Jacques M. Chevalier

Carleton University

Dr. Jacques M. Chevalier, Professor of Sociology and Anthropology at Carleton University, Ottawa, has been part of the IDRC (International Development Research Centre) co-operative research project on sustainable development in the Sierra de Santa Marta, Mexico, since 1990. His scholarly interests have also included economics and kinship in native Latin America and semiotics as applied to a variety of disciplines, most recently to scriptural mythology. Among his publications are Civilization and the Stolen Gift: Capital, Kin, and Cult in Eastern Peru (Toronto University Press, 1982) and Semiotics, Romanticism and the Scriptures (Mouton de Gruyter, 1990).

  • A Land Without Gods

    Process Theory, Maldevelopment and the Mexican Nahuas

    By Daniel Buckles and Jacques M. Chevalier     January 1995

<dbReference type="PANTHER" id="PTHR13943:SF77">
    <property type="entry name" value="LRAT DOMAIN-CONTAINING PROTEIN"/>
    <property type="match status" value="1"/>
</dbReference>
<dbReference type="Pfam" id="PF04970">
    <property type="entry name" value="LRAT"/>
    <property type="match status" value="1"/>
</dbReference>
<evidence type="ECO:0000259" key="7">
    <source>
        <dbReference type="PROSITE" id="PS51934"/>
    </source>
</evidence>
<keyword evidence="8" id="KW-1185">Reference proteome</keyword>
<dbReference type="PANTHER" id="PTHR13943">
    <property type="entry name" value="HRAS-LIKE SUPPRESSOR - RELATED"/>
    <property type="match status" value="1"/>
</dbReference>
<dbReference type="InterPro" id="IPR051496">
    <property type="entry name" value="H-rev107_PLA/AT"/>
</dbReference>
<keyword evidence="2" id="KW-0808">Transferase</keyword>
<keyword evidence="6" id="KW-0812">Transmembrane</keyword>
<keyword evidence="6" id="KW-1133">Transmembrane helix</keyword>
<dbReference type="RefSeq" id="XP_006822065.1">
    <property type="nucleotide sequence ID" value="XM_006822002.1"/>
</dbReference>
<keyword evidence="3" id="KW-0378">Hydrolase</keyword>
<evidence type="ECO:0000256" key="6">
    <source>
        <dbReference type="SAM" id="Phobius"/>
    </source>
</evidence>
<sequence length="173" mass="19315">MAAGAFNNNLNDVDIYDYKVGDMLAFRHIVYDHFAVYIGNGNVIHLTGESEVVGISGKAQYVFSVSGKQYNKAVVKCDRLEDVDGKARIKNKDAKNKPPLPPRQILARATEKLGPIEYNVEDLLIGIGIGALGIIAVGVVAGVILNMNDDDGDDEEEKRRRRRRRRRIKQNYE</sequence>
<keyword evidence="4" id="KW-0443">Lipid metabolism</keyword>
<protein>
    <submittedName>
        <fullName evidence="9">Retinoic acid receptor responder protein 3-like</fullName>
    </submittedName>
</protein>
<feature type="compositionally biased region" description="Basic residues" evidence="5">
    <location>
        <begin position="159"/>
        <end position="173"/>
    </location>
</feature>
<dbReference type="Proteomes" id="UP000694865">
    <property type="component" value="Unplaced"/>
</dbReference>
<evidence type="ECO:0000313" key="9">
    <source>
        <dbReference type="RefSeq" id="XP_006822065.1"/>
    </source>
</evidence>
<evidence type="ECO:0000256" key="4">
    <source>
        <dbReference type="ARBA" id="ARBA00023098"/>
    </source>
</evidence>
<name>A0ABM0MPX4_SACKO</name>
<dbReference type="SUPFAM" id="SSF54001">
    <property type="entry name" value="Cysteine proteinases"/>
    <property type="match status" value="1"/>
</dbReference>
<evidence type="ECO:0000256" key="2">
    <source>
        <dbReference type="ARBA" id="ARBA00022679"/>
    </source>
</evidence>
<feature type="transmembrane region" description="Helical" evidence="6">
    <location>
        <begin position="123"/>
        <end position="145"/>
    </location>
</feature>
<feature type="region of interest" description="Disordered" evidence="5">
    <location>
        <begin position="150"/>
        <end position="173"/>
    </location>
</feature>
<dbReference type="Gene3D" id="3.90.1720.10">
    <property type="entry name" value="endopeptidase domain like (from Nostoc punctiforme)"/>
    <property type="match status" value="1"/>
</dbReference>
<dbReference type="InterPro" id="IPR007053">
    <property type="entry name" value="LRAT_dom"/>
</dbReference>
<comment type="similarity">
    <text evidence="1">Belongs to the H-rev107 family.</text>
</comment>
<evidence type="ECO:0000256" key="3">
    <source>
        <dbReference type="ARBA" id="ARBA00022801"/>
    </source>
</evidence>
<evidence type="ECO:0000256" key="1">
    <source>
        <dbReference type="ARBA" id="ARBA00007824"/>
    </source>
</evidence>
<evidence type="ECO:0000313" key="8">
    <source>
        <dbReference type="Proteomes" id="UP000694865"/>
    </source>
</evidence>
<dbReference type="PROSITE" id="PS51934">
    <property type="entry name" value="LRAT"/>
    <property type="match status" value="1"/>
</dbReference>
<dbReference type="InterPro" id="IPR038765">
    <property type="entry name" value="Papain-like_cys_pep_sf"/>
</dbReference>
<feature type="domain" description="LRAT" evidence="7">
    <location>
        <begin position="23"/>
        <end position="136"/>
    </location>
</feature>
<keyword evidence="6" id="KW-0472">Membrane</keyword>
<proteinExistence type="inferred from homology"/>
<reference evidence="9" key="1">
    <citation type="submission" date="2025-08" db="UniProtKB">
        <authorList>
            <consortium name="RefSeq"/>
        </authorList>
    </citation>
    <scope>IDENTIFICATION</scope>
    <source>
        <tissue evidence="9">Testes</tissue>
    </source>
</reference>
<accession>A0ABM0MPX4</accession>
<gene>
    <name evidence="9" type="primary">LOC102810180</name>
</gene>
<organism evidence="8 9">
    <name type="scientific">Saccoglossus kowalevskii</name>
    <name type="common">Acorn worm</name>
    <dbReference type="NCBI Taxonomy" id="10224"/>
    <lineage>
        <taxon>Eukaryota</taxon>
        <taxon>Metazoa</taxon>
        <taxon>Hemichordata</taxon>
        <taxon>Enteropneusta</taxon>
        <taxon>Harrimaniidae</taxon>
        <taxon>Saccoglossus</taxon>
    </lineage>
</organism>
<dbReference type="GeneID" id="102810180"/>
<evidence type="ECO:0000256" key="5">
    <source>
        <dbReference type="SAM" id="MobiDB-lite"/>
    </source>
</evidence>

In this theoretically innovative study of maldevelopment and power relations among the Nahuas of southern Veracruz, Chevalier and Buckles explore the impact of Mexico’s cattle ranching and petrochemical industries on milpa agriculture and rainforest environment. They also examine how national politics and economics affect native patterns of patrimonial culture and social organization. In the concluding chapter, an ascetic worldview illustrated through corn god mythology points to meaningful ways of countering current trends of social and ecological impoverishment.